By Anshuman Behera
Nepal is, once again, being pushed to the brink, as a political gridlock stalls the drafting of her new Constitution. With just three months to go before the May 28, 2010, deadline which had been imposed on the Constituent Assembly (CA), in May 2008, for the writing of the Constitution, there appears to have been little substantive development on a draft. As time runs out, and political polarizations harden, there seems little hope that the Constitution will be drafted in time. With the Unified Communist Party of Nepal – Maoist (UCPN-M) threatening to take to the streets if the deadline is not met, the ongoing impasse has the potential to undermine the fragile peace in this infant republic.
After the fall of the Monarchy, the Seven Party Alliances (SPA) had hammered out an agreement with the Maoists on the drafting of the Constitution. The first meeting of the CA was held on May 28, 2008, and 11 ‘thematic committees’ were allocated responsibilities to work on different components of the proposed Constitution. It is important note that the CA had been a standing demand of Nepal’s various political parties since 1950. It was, however, during the second (June 5, 2008) and third (June 11, 2008) meetings of the CA that the political parties started defining their own divergent stands on various issues, and a boycott drama commenced. Political parties, particularly the Communist Party of Nepal-Unified Marxist Leninist (CPN-UML), the UCPN-M and the Nepali Congress (NC), amplified their disagreements on even the smallest possible issues.
In a unique process, Nepal’s CA did not engage constitutional experts to frame a preliminary draft of the provisions of the Constitution, with a view to subject this to focused discussions in the CA. The result has been a free floating process, largely of political posturing outside the formal constitution drafting process, which has allowed little headway to be made in over 18 months. Significantly, while violent disputes have dominated the political discourse on various elements of the projected constitutional structure, there has been no significant discussion on anything important relating to the draft Constitution since the third meeting of the CA on June 11, 2008, and till its 28th meeting on May 24, 2009. Indeed, between June 2008 and May 2009, the CA appeared to focus almost exclusively on discussions relating to the inclusion and resignation of CA members from different parties. It was only in its 28th meeting that the CA’s National Interest Preservation Committee (NIPC) presented its Concept Paper, outlining the basic contours of the proposed Constitution, to the Assembly. This development was, however, immediately undermined when one of the members of the NIPC articulated his opposition to the Concept Paper. As a result, the 29th meeting of the CA, held on May 27, 2009, was wrapped up with the formation of a 15-member ‘Concept Paper Discussion Committee’.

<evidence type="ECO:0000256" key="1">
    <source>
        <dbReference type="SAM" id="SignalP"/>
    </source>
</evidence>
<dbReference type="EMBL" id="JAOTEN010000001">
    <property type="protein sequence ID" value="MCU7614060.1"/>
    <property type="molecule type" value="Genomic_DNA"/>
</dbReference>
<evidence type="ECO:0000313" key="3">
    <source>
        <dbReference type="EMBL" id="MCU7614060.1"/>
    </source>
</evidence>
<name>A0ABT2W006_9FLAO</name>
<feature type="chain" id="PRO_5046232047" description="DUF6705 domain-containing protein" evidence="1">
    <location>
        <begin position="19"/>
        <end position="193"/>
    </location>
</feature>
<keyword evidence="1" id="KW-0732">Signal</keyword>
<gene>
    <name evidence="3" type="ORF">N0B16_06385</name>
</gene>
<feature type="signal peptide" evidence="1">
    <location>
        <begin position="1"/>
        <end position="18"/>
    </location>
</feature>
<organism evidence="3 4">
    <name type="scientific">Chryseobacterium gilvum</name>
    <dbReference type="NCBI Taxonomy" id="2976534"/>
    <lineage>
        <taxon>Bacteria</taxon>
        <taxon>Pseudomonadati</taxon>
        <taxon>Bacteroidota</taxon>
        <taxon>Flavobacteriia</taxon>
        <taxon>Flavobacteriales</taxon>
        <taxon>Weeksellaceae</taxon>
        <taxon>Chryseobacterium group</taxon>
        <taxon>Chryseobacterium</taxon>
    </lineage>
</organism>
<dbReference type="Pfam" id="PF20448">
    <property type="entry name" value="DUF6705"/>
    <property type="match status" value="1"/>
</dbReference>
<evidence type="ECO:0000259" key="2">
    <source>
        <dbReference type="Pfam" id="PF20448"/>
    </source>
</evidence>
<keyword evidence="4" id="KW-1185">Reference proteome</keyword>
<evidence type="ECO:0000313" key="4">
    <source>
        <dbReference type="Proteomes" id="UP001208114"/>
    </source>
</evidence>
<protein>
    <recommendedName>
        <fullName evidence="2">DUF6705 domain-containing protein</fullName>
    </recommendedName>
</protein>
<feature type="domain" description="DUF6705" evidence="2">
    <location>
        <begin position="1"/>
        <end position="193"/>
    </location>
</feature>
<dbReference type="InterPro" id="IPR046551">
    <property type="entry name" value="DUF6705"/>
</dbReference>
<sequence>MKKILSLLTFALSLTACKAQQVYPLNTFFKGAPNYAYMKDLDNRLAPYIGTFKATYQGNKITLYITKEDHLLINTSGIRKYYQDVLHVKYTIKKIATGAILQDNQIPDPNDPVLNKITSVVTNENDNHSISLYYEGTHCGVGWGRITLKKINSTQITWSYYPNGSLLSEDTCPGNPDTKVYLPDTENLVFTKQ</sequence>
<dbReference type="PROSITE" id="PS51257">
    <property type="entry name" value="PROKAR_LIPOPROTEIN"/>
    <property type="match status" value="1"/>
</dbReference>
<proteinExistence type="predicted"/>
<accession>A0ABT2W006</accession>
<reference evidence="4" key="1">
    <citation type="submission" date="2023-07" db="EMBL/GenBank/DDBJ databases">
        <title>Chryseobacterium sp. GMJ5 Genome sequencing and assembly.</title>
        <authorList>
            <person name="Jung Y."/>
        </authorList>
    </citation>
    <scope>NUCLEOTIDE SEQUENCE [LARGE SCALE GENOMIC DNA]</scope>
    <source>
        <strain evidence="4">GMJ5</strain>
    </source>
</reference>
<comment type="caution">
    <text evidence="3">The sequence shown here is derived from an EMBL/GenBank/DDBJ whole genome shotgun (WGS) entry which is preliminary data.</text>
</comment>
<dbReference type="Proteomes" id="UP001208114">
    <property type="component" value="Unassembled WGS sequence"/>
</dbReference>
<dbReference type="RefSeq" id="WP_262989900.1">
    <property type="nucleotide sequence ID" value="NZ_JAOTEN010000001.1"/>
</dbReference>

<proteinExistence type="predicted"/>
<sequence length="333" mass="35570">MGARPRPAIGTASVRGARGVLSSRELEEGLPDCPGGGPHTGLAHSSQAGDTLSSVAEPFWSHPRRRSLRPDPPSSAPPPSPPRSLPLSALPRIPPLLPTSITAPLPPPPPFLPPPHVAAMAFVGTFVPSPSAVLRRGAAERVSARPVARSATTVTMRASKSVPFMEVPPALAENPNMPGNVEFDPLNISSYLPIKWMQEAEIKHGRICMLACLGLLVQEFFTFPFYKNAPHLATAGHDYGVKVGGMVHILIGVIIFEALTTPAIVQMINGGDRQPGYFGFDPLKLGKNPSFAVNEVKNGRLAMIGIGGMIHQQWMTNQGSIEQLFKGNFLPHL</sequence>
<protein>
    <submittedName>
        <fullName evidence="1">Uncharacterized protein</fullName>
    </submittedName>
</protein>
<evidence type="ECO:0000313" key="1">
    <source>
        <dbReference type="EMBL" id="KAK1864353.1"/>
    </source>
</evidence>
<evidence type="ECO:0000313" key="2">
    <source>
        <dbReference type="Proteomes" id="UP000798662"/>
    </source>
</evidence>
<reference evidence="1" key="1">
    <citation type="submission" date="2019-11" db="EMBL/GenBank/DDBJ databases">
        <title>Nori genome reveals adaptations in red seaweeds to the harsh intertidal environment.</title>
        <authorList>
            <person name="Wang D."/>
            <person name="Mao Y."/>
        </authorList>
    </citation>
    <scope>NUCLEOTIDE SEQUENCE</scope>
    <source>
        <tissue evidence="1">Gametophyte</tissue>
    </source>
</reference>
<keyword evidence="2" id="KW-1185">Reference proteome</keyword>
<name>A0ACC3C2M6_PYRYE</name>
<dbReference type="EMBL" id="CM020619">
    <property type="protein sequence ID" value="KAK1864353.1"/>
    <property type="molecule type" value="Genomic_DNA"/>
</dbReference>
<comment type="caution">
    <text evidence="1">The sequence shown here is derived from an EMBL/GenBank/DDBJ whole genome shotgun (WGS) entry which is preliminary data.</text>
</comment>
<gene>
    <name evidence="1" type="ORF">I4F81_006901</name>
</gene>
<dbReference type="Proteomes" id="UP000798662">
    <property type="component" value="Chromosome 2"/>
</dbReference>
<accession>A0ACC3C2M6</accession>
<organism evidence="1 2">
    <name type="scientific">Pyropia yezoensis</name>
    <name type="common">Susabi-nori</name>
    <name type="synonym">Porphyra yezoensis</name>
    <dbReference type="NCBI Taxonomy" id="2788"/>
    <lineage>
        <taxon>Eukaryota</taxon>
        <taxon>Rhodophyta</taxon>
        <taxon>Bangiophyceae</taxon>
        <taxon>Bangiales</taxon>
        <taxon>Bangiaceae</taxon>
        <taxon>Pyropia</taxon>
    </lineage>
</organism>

In what would appear to be a positive development, all 11 Thematic Committees had tabled their Reports by January 27, 2010, for discussion in the CA, preliminary to the final drafting process. However, according to CA Schedule 149, the Thematic Committees were supposed to table their preliminary reports by April 23, 2009, and party-wise discussions and the revision of the Reports were to be completed by January 21, 2010. On the original schedule, the Constitutional Drafting Committee was scheduled for ‘theoretical discussions’ on the Constitution Bill by February 23, 2010. There is now no possible hope that these schedules will be met.
It is the lack of consensus among the principal political parties that has brought things to the present pass. Each political party has sought to dominate the others, with the UCPN-M leading the race. The CA’s processes have been stalled or disrupted on numberless issues, some of grave significance, others no more than trivial. There were strong disagreements among the parties on the change of the National Flag. The CPN-UML and NC supported the continuance of the existing flag, while the UCPN-M and various regional parties sought a change. The process of the finalizing the National Flag took more than three months, between September 16, 2009, and December 2009. There have been persistent disagreements among the political parties over issues such as the National Bird, National Animal and National Flower. More intractable postures have undermined discussions on the weightier issues of governance, and particularly the proposed nature of the country’s Federal structure and the distribution of State power. Small but influential regional parties such as the Madhesi Janadhikar Forum (MJF) are demanding ‘one Madhes one Pradesh’, a single ‘Madhesi’ state with a ‘pan-Madhesi’ identity. The Tharu minority in the Madhes region is, however, against any structure that would block the entire Madhes region together.